(b) Under the exigent circumstances exception, a warrantless search is allowed when “‘there is compelling need for official action and no time to secure a warrant.’” McNeely, 569 U.S., at 149. Pp. 7–16.
(1) There is clearly a “compelling need” for a blood test of drunk driving suspects whose condition deprives officials of a reasonable opportunity to conduct a breath test. First, highway safety is a vital public interest—a “compelling” and “paramount” interest, Mackey v. Montrym, 443 U.S. 1, 17–18. Second, when it comes to promoting that interest, federal and state lawmakers have long been convinced that legal limits on a driver’s BAC make a big difference. And there is good reason to think that such laws have worked. Birchfield, 579 U.S., at ___. Third, enforcing BAC limits obviously requires a test that is accurate enough to stand up in court. Id., at ___. And such testing must be prompt because it is “a biological certainty” that “[a]lcohol dissipates from the bloodstream,” “literally disappearing by the minute.” McNeely, 569 U.S., at 169 (ROBERTS, C. J., concurring). Finally, when a breath test is unavailable to promote the interests served by legal BAC limits, “a blood draw becomes necessary.” Id., at 170. Pp. 9–12.
(2) Schmerber demonstrates that an exigency exists when (1) BAC evidence is dissipating and (2) some other factor creates pressing health, safety, or law enforcement needs that would take priority over a warrant application. Because both conditions are met when a drunk-driving suspect is unconscious, Schmerber controls. A driver’s unconsciousness does not just create pressing needs; it is itself a medical emergency. In such a case, as in Schmerber, an officer could “reasonably have believed that he was confronted with an emergency.” 384 U.S., at 771. And in many unconscious-driver cases, the exigency will be especially acute. A driver so drunk as to lose consciousness is quite likely to crash, giving officers a slew of urgent tasks beyond that of securing medical care for the suspect—tasks that would require them to put off applying for a warrant. The time needed to secure a warrant may have shrunk over the years, but it has not disappeared; and forcing police to put off other urgent tasks for even a relatively short period of time may have terrible collateral costs. Pp. 12–16.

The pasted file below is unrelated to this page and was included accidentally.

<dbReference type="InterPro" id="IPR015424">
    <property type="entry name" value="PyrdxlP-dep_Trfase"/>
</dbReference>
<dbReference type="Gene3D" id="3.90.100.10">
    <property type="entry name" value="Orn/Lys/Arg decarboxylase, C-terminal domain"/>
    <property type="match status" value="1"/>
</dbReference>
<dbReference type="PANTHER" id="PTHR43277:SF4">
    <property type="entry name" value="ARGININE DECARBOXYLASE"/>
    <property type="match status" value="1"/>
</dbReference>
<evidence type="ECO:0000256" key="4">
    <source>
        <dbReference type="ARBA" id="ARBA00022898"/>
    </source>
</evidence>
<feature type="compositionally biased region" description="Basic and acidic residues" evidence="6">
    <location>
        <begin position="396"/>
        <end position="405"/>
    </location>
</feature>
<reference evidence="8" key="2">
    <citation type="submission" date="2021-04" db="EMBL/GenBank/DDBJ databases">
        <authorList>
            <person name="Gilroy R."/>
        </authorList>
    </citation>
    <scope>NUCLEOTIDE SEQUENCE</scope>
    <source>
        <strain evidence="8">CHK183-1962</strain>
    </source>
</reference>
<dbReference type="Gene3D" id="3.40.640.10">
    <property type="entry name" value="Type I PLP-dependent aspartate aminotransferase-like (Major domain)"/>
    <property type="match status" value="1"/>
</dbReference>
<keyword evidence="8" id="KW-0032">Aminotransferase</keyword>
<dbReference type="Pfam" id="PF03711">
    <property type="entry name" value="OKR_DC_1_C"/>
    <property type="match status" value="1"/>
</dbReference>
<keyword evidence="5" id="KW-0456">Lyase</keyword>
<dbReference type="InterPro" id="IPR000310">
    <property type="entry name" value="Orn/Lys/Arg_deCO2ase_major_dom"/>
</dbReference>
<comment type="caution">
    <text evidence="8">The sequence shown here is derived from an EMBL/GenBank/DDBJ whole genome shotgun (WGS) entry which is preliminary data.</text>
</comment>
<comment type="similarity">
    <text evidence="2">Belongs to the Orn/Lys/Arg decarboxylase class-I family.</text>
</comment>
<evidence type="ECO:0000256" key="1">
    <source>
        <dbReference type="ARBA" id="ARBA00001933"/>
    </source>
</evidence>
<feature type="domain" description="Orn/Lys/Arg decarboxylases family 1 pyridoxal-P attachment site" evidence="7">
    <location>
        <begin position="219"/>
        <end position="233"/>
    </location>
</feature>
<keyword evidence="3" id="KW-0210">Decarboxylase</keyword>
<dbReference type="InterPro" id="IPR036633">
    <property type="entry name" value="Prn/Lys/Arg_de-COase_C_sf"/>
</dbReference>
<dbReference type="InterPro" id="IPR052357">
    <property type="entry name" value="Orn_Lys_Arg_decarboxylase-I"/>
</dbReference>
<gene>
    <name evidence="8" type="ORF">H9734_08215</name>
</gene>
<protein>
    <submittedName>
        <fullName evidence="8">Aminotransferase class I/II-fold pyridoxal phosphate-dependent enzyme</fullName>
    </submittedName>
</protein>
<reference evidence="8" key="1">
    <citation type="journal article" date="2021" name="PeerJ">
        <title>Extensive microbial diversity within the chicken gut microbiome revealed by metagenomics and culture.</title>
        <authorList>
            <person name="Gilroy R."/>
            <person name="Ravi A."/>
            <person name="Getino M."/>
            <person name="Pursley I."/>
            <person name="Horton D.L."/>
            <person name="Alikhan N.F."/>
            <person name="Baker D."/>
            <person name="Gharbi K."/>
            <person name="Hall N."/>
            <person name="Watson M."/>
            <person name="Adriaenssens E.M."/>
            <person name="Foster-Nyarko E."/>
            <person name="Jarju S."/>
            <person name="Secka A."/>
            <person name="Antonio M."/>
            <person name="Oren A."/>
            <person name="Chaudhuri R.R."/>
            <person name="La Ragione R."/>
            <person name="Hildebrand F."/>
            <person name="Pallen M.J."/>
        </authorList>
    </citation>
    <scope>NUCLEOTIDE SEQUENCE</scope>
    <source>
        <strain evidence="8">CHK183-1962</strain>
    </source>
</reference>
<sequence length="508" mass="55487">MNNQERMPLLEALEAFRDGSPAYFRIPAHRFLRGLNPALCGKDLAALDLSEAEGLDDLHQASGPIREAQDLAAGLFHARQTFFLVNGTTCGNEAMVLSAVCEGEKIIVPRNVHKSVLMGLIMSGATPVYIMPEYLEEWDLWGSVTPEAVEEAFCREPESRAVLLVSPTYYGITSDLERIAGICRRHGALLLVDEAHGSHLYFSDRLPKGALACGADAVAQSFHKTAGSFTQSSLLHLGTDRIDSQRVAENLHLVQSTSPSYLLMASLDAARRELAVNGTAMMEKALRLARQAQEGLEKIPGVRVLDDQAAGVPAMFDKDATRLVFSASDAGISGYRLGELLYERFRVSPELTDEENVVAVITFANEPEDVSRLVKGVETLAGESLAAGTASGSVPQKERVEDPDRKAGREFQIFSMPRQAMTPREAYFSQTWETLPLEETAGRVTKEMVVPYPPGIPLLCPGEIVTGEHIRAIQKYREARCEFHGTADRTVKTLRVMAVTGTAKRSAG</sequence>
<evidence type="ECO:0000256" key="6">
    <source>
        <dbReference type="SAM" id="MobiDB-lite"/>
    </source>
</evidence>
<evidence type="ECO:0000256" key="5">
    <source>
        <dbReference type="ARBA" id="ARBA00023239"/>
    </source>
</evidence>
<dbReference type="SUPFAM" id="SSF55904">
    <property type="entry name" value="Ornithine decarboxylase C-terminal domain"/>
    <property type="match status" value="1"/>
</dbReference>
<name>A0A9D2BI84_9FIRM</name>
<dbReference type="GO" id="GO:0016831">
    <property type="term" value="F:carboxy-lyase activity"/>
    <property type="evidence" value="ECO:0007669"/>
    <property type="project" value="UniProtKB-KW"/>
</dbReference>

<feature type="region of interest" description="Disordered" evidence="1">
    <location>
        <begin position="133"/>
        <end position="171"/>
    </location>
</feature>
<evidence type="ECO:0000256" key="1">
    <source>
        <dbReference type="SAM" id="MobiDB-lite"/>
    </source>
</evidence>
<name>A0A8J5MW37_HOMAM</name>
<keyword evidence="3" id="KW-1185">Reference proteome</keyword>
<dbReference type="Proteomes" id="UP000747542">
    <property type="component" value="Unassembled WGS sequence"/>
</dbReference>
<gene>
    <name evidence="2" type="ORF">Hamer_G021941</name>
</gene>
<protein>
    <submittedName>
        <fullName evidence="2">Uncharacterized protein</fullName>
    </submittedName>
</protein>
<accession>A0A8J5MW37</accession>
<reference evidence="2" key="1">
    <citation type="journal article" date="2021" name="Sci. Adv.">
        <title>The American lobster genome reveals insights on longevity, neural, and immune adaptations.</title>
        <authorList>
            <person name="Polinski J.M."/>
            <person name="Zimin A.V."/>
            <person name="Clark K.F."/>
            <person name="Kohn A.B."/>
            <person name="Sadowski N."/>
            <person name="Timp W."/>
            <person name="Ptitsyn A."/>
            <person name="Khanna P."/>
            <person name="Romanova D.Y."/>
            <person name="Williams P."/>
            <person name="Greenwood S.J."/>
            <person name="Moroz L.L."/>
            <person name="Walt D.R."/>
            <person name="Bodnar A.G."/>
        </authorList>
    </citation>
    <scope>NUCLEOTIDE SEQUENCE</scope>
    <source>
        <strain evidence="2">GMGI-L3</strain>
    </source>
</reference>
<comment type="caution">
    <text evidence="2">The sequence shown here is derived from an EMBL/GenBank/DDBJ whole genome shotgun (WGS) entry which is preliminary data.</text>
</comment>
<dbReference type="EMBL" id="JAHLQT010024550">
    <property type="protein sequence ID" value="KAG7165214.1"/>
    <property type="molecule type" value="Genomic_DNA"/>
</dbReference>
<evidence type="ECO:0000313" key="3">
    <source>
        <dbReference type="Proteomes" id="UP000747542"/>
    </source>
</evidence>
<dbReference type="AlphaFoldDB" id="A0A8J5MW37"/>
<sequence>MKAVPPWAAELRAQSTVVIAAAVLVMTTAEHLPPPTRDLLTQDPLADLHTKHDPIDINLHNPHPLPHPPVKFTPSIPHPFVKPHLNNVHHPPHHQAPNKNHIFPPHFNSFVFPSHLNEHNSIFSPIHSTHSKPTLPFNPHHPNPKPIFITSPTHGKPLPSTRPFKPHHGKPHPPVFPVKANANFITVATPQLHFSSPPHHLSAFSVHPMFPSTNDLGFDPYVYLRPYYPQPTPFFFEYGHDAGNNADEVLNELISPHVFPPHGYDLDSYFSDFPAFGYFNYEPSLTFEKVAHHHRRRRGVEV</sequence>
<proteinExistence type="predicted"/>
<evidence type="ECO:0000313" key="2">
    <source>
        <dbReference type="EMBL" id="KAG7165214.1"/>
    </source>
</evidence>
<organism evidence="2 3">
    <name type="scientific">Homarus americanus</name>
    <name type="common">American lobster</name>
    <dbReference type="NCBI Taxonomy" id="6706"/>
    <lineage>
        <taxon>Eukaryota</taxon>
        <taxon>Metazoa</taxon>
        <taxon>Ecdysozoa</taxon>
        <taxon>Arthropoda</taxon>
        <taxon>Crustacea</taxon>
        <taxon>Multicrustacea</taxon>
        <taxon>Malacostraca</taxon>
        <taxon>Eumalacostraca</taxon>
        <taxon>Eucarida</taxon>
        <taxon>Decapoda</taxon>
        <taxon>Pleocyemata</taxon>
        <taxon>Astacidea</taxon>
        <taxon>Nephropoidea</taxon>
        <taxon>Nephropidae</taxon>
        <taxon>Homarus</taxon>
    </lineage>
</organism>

(c) On remand, Mitchell may attempt to show that his was an unusual case, in which his blood would not have been drawn had police not been seeking BAC information and police could not have reasonably judged that a warrant application would interfere with other pressing needs or duties. Pp. 16–17.
JUSTICE THOMAS would apply a per se rule, under which the natural metabolization of alcohol in the blood stream “creates an exigency once police have probable cause to believe the driver is drunk,” regardless of whether the driver is conscious. Missouri v. McNeely, 569 U.S. 141, 178 (THOMAS, J., dissenting). Pp. 1–4.
ALITO, J., announced the judgment of the Court and delivered an opinion, in which ROBERTS, C. J., and BREYER and KAVANAUGH, JJ., joined. THOMAS, J., filed an opinion concurring in the judgment. SOTOMAYOR, J., filed a dissenting opinion, in which GINSBURG and KAGAN, JJ., joined. GORSUCH, J., filed a dissenting opinion.